ARMADALE gopher drivers are concerned about new laws allowing cycling on footpaths and lack of access to cross roads apart from at roundabouts, which they say can be dangerous.
A group of gopher drivers from Dale Cottages spoke to Comment News about safety issues following a recent report that the machines could pose a risk to drivers and the general public, and related injuries were on the rise.
Acute surgery registrar Edward Gibson from the Lyell McEwin Hospital in Adelaide told a conference of surgeons in Brisbane that a study he had undertaken revealed gopher-related injuries were likely to rise with their increasing use and prevalence.
“This study also revealed that due to a number of injuries involving motor vehicle accidents to non-drivers, it would suggest that visibility and awareness of mobility scooters may need to improve,” Dr Gibson said.
“Head trauma accounted for almost a third of scooter related injuries and further research may be needed to address whether helmets should be required for scooter drivers.”
However, the local drivers were more concerned about safety issues on local roads and footpaths, getting to and from downtown Armadale.
They had not had any accidents, but John Gault said he tipped his machine on its side after tyring to turn too tightly and was helped up by some nearby pedestrians.
He received some grazes to his legs but did not think there was any need for drivers to wear helmets.
Marge Gault asked motorists to be more considerate.
“They should stop and think that ‘one day as I am you will be’ because everyone has to get old,” she said.
They are also concerned at new rules allowing cyclists on footpaths, increasing the risk of collisions.
Jack Dodman said he had a near miss with one bicycle that came straight up to him and swerved away at the last second.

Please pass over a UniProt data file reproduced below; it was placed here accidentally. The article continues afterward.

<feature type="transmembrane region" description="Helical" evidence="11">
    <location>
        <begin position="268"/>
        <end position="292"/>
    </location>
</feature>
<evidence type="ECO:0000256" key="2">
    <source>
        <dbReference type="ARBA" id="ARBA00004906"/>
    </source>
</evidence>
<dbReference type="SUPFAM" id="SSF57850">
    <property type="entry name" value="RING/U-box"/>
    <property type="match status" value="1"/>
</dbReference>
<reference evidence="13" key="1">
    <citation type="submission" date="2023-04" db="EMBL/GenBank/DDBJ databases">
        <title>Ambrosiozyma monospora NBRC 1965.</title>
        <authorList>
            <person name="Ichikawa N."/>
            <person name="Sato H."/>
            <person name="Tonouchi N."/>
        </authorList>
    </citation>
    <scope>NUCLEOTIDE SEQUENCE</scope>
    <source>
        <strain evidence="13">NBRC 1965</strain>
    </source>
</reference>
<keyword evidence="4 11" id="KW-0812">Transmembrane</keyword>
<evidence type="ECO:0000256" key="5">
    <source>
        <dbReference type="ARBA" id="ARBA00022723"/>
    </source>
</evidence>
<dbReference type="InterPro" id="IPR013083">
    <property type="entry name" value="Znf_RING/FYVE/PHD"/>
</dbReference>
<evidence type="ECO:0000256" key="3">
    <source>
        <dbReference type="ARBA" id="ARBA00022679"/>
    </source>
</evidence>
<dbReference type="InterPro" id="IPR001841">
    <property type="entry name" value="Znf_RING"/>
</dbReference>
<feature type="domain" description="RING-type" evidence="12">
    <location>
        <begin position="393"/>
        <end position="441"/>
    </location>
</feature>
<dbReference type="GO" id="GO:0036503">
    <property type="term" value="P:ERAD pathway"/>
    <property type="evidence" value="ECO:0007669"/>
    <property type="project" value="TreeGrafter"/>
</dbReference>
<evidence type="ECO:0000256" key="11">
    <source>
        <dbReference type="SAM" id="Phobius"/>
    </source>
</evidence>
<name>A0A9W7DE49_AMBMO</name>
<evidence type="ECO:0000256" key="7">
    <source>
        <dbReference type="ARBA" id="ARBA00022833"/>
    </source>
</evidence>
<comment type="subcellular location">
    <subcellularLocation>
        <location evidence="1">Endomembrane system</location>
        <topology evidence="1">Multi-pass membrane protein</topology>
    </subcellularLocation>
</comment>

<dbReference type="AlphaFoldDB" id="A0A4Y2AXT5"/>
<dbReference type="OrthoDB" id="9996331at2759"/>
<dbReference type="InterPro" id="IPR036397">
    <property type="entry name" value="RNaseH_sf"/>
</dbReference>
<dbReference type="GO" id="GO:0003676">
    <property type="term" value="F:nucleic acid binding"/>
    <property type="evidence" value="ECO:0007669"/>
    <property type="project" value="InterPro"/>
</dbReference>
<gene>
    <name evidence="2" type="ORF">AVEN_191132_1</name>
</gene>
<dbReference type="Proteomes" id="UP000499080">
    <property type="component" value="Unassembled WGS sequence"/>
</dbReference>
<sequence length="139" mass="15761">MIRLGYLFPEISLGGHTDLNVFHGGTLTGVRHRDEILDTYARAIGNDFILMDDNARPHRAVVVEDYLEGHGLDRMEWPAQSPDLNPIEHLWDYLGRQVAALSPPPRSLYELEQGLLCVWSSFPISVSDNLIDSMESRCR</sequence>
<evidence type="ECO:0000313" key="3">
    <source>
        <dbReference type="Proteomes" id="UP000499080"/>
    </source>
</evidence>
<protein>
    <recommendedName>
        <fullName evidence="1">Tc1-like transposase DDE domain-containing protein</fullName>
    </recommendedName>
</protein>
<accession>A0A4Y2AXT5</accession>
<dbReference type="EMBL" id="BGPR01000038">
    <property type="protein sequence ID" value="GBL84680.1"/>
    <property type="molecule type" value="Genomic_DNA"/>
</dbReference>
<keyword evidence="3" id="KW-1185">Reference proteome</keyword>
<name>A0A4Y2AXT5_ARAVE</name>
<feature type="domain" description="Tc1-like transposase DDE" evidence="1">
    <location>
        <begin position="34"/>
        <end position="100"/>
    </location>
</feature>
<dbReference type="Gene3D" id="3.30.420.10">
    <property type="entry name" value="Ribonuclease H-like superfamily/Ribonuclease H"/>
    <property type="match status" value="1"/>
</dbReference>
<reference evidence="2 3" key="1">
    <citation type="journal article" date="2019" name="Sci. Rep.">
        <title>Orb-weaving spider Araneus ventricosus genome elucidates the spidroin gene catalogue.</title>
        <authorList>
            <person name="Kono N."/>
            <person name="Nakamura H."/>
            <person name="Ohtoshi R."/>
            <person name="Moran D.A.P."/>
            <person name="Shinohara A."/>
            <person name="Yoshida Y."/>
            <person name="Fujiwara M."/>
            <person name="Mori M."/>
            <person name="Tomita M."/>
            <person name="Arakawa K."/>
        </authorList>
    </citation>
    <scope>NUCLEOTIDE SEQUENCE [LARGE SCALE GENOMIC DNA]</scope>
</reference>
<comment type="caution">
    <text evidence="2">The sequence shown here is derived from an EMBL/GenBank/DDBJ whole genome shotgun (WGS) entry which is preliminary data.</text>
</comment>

Gopher rookie Allan Clements, who has only been driving his machine for six weeks, said he does not go outside the village.
“I won’t go across Johns Street because every corner has a roundabout on it and they are the only places that have access for a gopher to get across the street,” he said.
“If you go to the cross the street and someone comes around the roundabout and you are halfway across when the car is at the corner.
“I reckon they should have gopher access half way up the street so you’ve get better visibility to see cars coming either way.”
They said there was a lot of uncertainty at roundabouts with car drivers not clearly indicating which direction they would be exiting.
The riders said there were more gophers in Armadale due to the increasingly elderly population, but there were also more younger people using the machines.
They called for secure parking facilities to be installed at the railway station, instead of having to take them on trains for visits to places like the Crown Casino and at shopping centres.
“Most of us can walk around and do a little bit and you have to dodge between shopping trolleys,” Mr Clements said.
“Most people won’t get off their gophers and walk inside because they are afraid someone will pinch them.”
They rejected the call from Dr Gibson to wear helmets but said it was important to make sure arm rests were down so they did not fall out when turning.